CORAL GABLES,  Fla. (June 24, 2014)—Daniel Berg, distinguished research professor of engineering, received the prestigious Siwei Cheng Award in Information Technology and Quantitative Management at the second annual meeting of the International Academy of Informational Technology and Quantitative Management (IAITQM) in Moscow this month.

Berg received the honor during the June 3-5 gathering for being “a person who has devoted genius efforts to applying quantitative methods and information technology to solve management problems.” The award is named for a former top leader in the Chinese Congress who heads a major program on economic theory at the renowned Chinese Academy of Science.

IAITQM was established in 2011 to promote innovative excellence in information technology and quantitative management; the organization has founding members from more than 50 countries, including the United States, China, Japan, Australia, and Turkey.

Berg was both surprised and honored by the award, noting that IAITQM members represent the most talented and experienced experts in his growing field. He also noted that the award’s namesake will be visiting the UM College of Engineering this year and looks forward to his interaction with the faculty and students on several topics.

Berg previously was dean and provost at Carnegie Mellon University, as well as provost and president at Rensselaer Polytechnic Institute and Institute Professor of Science and Technology. He received his B.S. in chemistry and physics from the City College of New York and his M.S. and Ph.D. in physical chemistry from Yale. He was employed by Westinghouse Electric in a variety of technical/managerial positions, including technical director.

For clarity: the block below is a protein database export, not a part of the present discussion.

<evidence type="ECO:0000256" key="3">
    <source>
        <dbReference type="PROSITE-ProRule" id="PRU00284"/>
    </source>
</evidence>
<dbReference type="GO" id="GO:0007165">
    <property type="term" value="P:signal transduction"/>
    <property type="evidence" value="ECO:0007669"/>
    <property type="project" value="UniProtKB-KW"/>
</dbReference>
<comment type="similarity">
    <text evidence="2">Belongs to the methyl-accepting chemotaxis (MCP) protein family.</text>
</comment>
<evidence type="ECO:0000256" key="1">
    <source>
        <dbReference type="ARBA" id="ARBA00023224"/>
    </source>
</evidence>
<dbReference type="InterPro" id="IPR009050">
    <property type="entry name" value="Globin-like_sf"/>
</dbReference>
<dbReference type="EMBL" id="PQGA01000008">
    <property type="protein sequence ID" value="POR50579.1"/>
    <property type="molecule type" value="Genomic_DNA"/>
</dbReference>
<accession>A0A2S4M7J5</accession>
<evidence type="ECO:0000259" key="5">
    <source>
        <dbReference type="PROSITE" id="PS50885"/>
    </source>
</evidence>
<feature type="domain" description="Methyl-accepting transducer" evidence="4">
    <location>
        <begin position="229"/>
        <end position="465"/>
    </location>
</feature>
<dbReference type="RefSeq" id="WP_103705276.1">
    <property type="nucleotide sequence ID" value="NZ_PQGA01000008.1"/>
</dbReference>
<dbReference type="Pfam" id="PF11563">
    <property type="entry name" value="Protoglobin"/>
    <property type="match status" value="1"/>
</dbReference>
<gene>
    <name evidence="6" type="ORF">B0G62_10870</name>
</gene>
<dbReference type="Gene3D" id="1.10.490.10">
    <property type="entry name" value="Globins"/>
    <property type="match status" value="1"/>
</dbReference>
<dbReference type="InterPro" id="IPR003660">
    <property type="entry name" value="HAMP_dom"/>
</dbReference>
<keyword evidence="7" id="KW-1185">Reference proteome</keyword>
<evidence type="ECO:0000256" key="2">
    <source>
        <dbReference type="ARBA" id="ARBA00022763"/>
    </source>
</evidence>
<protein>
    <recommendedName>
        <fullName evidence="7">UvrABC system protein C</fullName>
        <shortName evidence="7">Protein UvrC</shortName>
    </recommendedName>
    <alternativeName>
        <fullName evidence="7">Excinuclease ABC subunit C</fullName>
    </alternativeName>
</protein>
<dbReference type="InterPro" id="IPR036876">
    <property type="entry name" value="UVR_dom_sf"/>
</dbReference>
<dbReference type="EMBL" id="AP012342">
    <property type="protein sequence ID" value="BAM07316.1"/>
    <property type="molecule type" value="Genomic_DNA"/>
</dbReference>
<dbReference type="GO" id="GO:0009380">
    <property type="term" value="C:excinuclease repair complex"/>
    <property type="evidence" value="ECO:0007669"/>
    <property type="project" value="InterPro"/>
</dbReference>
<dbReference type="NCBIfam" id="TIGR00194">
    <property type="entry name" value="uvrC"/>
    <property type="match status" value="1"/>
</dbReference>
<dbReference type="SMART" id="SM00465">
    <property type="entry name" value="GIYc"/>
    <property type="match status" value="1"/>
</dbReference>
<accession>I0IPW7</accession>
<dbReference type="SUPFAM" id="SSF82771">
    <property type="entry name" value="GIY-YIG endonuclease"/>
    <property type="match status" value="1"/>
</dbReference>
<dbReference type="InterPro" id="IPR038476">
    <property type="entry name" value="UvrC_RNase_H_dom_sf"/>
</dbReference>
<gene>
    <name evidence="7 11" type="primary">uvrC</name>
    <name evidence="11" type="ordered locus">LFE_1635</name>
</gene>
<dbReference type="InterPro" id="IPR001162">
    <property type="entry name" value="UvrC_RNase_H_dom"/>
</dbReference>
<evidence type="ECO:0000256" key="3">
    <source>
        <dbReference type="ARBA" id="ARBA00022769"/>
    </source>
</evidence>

Berg serves as the American editor of the International Journal of Services Technology and Management. He is the author of four books, five book chapters, and more than 80 refereed journal articles. He is a member of the National Academy of Engineering, a Life Fellow of the Institute of Electrical and Electronic Engineers (IEEE), a Fellow of The Institute for Operations Research and the Management Sciences (INFORMS); and a Fellow of the American Association for the Advancement of Science.

His many additional awards and honors include the IEEE Engineering Management Section Educator of the Year Award; the International Association for Management of Technology’s Award for Distinguished Achievement in Management of Technology; the IEEE Educational Activities Board Meritorious Achievement Award in Continuing Education; the National Academy of Engineering Service Award; the Townsend Harris Medal, City College of New York; the Wilbur Cross Medal, Yale University; and the Belden Prize for Mathematics.

Posted in Honors, NewsComments Off

  • Features
  • Tags
  • Popular
  • Subscribe
  • Subscribe to the Veritas RSS Feed
    Get updates to all of the latest Veritas posts by clicking the logo at the right.

    You can also subscribe to specific categories by browsing to a particular section on our site and clicking the RSS icon below each section's header.

UM Facebook

UM Twitter